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SES Negotiating To Sell AMC-14 To US Government Agency

Artist drawing of the AMC-14 built by Lockheed Martin using the A2100 bus.
by Simon Mansfield
Gerroa, Australia (SPX) Apr 23, 2008
The fate of geo stationary satellite AMC-14 that failed to achieve its desired orbit in March continues to cause problems for the Luxembourg-based SES group and its underwriters.

SpaceDaily has learned that SES has backtracked on their original plan to ditch the Lockheed Martin built A2100 satellite, and is trying to offload the spacecraft to a US government agency before an SES competitor or even one of its own customers buys it from the underwriters.

Sources have told SpaceDaily that a US Department of Defense agency is negotiating to buy the AMC-14 satellite from SES directly with a loss adjustment then to be paid out by the underwriters. The US government would then move AMC-14 to a geostationary orbit inclined at roughly 10 degrees to the equator.

Sources warned "the government is being had. SES is selling them an inferior mission. SES is purposefully downplaying the other options to protect themselves."

As reported earlier in SpaceDaily SES is reluctant to pursue a rescue that uses a Lunar flyby due to a legal dispute with Boeing involving several issues including a patent that lays claim to the lunar flyby process.

At the same time, there are other issues with such a purchase.

A government purchase and use of this spacecraft may be a violation of the Commercial Space Act of 1998, which prohibits US government agencies from owning spacecraft to produce products they can buy commercially.

"Any capability available on AMC-14 can be purchased commercially. If the government needs this sort of service, they must buy it from commercial providers as the 1998 Commercial Space Act requires." an industry expert requesting anonymity told SpaceDaily.

Meanwhile, the lunar flyby rescue option continues to be dismissed by SES to their potential government customer and to the underwriters.

"The last thing they want is for that option to be proven out. They told the underwriters that only an inclined orbital profile was available. It would look bad if someone were to salvage the spacecraft and perform the lunar transfer mission."

While the underwriters may have been misled, they are more worried about offending SES than they are about paying out. SES is the biggest player in the GEO market and an endless source of rich insurance premiums.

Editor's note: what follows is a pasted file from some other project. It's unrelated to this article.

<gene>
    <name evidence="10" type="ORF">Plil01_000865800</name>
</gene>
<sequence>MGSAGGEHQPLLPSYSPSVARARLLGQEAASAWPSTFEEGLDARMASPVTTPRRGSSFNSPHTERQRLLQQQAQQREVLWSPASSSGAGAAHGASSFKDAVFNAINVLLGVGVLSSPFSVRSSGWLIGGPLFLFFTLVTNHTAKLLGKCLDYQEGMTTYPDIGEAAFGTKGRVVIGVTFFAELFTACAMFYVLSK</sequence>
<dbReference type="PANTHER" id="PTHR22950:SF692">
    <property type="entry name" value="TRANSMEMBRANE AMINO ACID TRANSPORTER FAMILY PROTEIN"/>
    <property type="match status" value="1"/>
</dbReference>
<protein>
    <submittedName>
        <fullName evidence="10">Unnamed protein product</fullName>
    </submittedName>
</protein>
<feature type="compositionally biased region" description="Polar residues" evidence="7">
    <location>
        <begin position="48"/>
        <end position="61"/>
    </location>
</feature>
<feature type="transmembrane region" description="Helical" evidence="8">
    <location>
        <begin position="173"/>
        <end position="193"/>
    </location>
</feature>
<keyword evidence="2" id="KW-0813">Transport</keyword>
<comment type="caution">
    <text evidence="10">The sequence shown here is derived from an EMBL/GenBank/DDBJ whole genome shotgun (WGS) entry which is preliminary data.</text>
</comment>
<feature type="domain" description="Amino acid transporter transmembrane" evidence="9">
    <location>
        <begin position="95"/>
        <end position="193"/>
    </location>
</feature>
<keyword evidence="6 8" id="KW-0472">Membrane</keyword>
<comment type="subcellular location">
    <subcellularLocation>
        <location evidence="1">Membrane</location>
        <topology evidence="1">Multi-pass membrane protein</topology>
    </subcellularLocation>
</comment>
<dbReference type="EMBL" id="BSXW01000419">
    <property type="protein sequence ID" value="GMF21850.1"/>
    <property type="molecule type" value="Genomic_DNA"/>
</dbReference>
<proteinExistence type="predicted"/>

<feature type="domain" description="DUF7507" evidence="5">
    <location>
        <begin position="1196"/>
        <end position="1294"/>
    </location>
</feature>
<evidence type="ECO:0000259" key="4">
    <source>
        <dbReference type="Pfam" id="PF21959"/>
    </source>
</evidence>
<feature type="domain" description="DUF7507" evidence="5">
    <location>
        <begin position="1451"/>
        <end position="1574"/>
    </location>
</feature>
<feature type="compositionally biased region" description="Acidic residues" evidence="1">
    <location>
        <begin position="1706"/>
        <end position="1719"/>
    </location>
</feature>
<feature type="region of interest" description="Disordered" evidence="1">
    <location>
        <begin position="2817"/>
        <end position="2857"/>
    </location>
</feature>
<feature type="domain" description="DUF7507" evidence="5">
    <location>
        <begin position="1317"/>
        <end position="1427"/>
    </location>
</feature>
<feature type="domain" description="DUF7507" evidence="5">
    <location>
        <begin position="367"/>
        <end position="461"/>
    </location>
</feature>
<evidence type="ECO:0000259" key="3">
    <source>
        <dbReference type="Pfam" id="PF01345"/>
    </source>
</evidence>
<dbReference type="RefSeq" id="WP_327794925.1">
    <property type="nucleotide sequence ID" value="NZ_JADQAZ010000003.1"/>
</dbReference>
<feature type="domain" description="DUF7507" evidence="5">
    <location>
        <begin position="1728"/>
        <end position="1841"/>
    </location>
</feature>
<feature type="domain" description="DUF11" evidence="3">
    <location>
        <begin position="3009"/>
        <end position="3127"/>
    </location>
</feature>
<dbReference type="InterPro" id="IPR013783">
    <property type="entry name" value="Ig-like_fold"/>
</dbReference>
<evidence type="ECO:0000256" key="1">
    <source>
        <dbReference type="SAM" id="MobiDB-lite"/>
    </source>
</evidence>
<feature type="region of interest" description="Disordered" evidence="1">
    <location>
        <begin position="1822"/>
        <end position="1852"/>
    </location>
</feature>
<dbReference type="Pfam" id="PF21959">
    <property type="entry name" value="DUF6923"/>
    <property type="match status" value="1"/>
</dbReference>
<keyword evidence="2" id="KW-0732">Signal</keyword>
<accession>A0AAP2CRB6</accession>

Further complicating the situation is the entry of several other commercial entities that are negotiating with the underwriters to buy the satellite and then use the lunar flyby process to recover the satellite into GEO.

Despite claims by SES that "the numbers didn't work" for even a two to three year mission lifetime, experts have mapped out a mission profile similar to the 1998 HGS-1 trajectory that produces more than five years of operational lifetime in a GEO orbit.

Of critical concern for SES at this stage is preventing negotiations between the underwriters and these other entities from coming to fruition. SES would like to both get the payoff from the underwriters and to prevent the spacecraft from ending up in the hands of competitors.

"They would specifically like to prevent the vehicle from being bought by Echostar, the customer that originally intended to lease AMC-14 from SES," sources told SpaceDaily.

Echostar announced in March the creation of a separate business unit that would compete with SES for fixed satellite services.

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RRsat Increases Its North American Customer Service Through Intelsat's Galaxy Fleet
Pembroke, Bermuda (SPX) Apr 22, 2008
Intelsat has announced that RRsat Global Communications Network has signed a multi-year contract on Intelsat's Galaxy 25 satellite to expand RRsat's services into the North American region. RRsat contracted for capacity on Intelsat's Galaxy 25 satellite for content broadcasting throughout North America.

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